Queens Park Rangers are close to confirming the signing of Andy Lonergan.
That’s according to a report by The Sun on Sunday (via Football League World), who claim that Mark Warburton’s side have almost completed a deal to bring the 37-year-old goalkeeper to the Kiyan Prince Foundation Stadium this summer.
It is reported that the former Liverpool shot-stopper will provide backup to the Rs’ first-choice ‘keeper Seny Dieng after the club released Joe Lumley, who has subsequently joined Middlesbrough.
While the argument could be made that the signing of Lonergan will add experience to the goalkeeping department at QPR, there are a number of reasons why bringing in the 37-year-old as Dieng’s number two could be something of a disaster for the club.
In fact, the Preston-born man has made just one appearance in total over this period, which came for Stoke City in a 3-1 loss to Tottenham Hotspur in the EFL Cup quarter-finals in December of 2020.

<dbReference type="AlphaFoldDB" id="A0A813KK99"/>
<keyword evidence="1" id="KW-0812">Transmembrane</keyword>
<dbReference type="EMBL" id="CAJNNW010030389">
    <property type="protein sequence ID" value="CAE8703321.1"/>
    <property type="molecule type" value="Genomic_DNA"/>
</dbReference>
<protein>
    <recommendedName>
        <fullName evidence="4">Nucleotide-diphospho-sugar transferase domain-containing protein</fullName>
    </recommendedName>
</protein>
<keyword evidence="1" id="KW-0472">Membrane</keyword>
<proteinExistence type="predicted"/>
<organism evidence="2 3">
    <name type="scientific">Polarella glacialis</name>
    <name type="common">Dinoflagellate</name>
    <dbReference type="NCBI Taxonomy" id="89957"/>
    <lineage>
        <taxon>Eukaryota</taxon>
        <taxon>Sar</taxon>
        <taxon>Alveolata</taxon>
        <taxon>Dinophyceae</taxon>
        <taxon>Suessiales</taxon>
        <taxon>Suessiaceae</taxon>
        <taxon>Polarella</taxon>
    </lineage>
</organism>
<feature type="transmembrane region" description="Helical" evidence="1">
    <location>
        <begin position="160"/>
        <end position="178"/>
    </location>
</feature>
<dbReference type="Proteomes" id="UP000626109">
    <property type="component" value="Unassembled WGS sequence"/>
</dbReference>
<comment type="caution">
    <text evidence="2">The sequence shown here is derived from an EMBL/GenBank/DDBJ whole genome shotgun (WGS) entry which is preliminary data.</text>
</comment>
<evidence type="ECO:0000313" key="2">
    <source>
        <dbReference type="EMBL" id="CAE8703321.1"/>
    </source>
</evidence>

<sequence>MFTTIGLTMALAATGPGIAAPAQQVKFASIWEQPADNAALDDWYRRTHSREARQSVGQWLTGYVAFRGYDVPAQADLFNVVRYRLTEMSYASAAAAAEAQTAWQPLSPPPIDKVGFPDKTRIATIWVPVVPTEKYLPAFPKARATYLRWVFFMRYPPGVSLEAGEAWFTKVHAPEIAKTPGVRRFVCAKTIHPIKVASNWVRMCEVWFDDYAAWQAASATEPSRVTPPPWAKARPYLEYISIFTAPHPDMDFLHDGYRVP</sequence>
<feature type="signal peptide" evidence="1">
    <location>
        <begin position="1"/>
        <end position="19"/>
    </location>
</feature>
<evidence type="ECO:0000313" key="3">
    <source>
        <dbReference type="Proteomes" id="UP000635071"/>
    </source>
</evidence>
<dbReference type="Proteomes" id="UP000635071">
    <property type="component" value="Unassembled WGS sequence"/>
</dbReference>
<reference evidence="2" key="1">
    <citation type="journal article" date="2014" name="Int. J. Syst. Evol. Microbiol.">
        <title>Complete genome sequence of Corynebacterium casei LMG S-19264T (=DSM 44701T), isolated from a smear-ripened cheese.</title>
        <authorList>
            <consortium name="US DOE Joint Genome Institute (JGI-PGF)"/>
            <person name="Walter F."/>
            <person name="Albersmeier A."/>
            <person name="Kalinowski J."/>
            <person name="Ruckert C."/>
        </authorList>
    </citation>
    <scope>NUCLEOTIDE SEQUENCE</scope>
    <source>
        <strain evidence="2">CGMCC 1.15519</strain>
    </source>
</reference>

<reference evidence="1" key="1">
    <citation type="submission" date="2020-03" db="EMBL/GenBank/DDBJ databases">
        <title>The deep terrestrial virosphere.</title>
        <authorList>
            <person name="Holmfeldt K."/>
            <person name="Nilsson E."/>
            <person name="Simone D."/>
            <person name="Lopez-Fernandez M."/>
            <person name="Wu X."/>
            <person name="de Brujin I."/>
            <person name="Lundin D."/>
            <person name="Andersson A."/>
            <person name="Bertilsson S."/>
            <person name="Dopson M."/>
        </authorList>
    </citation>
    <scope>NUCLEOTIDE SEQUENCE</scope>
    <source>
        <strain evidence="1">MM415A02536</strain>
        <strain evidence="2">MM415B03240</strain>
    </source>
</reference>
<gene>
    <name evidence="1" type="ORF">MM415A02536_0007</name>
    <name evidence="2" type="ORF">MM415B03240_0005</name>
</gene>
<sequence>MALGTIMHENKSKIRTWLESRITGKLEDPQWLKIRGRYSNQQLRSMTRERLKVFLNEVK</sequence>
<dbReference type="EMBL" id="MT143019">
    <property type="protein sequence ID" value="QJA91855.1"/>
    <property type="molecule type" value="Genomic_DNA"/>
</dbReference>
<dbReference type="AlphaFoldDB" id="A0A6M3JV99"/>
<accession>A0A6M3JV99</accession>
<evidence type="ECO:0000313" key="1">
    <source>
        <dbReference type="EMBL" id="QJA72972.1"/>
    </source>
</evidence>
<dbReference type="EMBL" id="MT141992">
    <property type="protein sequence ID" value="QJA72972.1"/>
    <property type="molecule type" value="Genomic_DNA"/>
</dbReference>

As such, the 37-year-old does not appear to have been anything other than an emergency solution for his most recent teams, meaning that, should Dieng pick up a long-term injury, Warburton may come to learn that he will not be able to trust the ‘keeper for an extended period of time.
Secondly, with Lonergan reported to have been earning a weekly wage of £5k while at Liverpool last season, the shot-stopper could well demand a salary of a similar amount at the Kiyan Prince Foundation Stadium in order to join QPR, a figure that would be more than the £4k-per-week that Dieng takes home.
Finally, with the likes of Joe Walsh – whom Warburton himself claimed has done “exceptionally well” since linking up with the Rs’ first-team – coming through at the club, the signing of Lonergan could well stunt the growth of the youth prospect in west London, by taking his potential game-time away in cup competitions.
As such, Warburton should not make a move for the ‘keeper whom Klopp dubbed a “brilliant character” this summer, as he would not appear to be a valuable member of the first-team playing squad, while also being relatively costly in wages and an obstruction to the club’s young talent.